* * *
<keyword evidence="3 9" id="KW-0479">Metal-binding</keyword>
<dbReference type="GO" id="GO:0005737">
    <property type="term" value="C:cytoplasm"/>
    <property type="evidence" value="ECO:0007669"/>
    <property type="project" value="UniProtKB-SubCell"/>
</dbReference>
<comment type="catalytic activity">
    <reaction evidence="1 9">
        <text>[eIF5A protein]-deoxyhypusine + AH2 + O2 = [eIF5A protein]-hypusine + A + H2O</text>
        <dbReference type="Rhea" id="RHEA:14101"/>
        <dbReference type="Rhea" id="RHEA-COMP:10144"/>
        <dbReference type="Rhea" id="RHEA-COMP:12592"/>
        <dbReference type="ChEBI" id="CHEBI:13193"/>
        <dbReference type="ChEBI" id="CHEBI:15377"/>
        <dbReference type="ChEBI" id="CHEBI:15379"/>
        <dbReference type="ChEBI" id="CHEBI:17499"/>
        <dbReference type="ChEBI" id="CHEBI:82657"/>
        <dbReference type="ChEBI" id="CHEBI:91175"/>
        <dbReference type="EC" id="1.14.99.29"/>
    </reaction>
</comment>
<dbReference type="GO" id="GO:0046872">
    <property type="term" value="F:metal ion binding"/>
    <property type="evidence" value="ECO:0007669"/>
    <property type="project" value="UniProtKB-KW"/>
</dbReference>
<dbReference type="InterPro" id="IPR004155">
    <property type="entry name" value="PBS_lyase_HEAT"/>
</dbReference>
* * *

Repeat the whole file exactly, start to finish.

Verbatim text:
<keyword evidence="3 9" id="KW-0479">Metal-binding</keyword>
<dbReference type="GO" id="GO:0005737">
    <property type="term" value="C:cytoplasm"/>
    <property type="evidence" value="ECO:0007669"/>
    <property type="project" value="UniProtKB-SubCell"/>
</dbReference>
<comment type="catalytic activity">
    <reaction evidence="1 9">
        <text>[eIF5A protein]-deoxyhypusine + AH2 + O2 = [eIF5A protein]-hypusine + A + H2O</text>
        <dbReference type="Rhea" id="RHEA:14101"/>
        <dbReference type="Rhea" id="RHEA-COMP:10144"/>
        <dbReference type="Rhea" id="RHEA-COMP:12592"/>
        <dbReference type="ChEBI" id="CHEBI:13193"/>
        <dbReference type="ChEBI" id="CHEBI:15377"/>
        <dbReference type="ChEBI" id="CHEBI:15379"/>
        <dbReference type="ChEBI" id="CHEBI:17499"/>
        <dbReference type="ChEBI" id="CHEBI:82657"/>
        <dbReference type="ChEBI" id="CHEBI:91175"/>
        <dbReference type="EC" id="1.14.99.29"/>
    </reaction>
</comment>
<dbReference type="GO" id="GO:0046872">
    <property type="term" value="F:metal ion binding"/>
    <property type="evidence" value="ECO:0007669"/>
    <property type="project" value="UniProtKB-KW"/>
</dbReference>
<dbReference type="InterPro" id="IPR004155">
    <property type="entry name" value="PBS_lyase_HEAT"/>
</dbReference>